Nikkei Approaches Bubble-Era Highs After Breaching 30,000 Level
(Bloomberg) -- It’s been a long road back to 30,000 for the Nikkei 225. And while Japan’s blue-chip gauge still has miles to go to reach all-time high levels, it has certainly picked up the pace.
Gains in Japanese stocks have accelerated amid the global risk-on trade sparked by optimism over an economic recovery from the coronavirus pandemic. The local market’s heavy weighting of cyclical shares and strong earnings from leaders including Sony Corp. and SoftBank Group Corp. have lured investors, with signs that even foreigners are regaining interest.
“We are getting more investor inquiries about Japan,” analysts at Citi wrote in a note, adding that they presume that this is due to the Nikkei’s recent outperformance. Since the end of August, when Prime Minister Yoshihide Suga emerged as the likely candidate to become the first new leader in eight years and Warren Buffett made his $6 billion bet on Japanese equities, the Nikkei 225 has surged 32%, compared with a 12% gain for the S&P 500.
That reignited a recovery from its post-financial crisis sub-10,000 depths that began after Shinzo Abe became prime minister in 2012. Foreign investors eventually lost enthusiasm for his Abenomics program, and the Nikkei 225 languished between 20,000 and 25,000 for much of the past three and a half years.
But it took just half the number of trading sessions for the Nikkei 225 to jump from 25,000 to 30,000 as it did to recover from 20,000 to 25,000 in 2020. In just two trading sessions this week, the stock average has added almost 1,000 points.
That has some now thinking the unthinkable -- that the Nikkei 225 could top the record close of 38,915.87 it reached on the final trading day of 1989, just as the asset-price bubble was about to pop.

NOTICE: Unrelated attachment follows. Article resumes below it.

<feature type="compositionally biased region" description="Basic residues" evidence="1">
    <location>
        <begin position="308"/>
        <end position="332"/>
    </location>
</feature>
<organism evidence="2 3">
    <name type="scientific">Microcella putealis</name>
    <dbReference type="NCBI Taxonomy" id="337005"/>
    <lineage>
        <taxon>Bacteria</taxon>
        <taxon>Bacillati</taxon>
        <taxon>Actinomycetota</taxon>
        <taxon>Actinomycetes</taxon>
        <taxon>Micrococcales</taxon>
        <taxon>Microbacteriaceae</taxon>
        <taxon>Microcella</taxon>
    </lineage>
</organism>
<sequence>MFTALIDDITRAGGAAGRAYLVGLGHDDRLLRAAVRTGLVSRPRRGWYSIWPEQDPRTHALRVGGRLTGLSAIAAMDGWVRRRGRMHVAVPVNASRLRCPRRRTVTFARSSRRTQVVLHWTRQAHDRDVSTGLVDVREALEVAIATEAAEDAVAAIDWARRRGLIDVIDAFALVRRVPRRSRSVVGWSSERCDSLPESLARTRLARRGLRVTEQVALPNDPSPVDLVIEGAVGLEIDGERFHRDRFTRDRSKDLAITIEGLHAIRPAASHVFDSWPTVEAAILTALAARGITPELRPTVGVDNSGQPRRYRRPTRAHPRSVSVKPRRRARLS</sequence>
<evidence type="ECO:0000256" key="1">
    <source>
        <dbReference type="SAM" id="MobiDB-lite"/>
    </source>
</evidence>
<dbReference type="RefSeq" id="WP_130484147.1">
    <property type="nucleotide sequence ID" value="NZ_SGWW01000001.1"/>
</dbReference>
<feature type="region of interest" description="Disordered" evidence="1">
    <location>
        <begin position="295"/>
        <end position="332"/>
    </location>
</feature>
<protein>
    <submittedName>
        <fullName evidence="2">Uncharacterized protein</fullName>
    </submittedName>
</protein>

The blue-chip gauge has to rise about 27% from its current level to set a new all-time high. The delayed Tokyo Olympics, whose fate is still in doubt, is one factor that may determine how soon it gets there. Upcoming moves from the Federal Reserve and the Bank of Japan -- which is cautiously eyeing tweaks to its equity-supporting ETF purchase program at a review coming in March -- are also in focus.
Nomura CEO Sees Foreigners Buying Japan Stocks at 30-Year High
Officials have been coy on the latest milestone. Finance Minster Taro Aso, not usually one to hold his tongue, declined to comment on equity prices when asked about Nikkei 225 at 30,000, as did the government’s top spokesman Katsunobu Kato.
However, the heads of Japan’s major brokerages see stocks continuing to rise in 2021. “There’s no feeling yet that shares are overvalued,” Daiwa Securities Group Inc. CEO Seiji Nakata said in a statement Monday.
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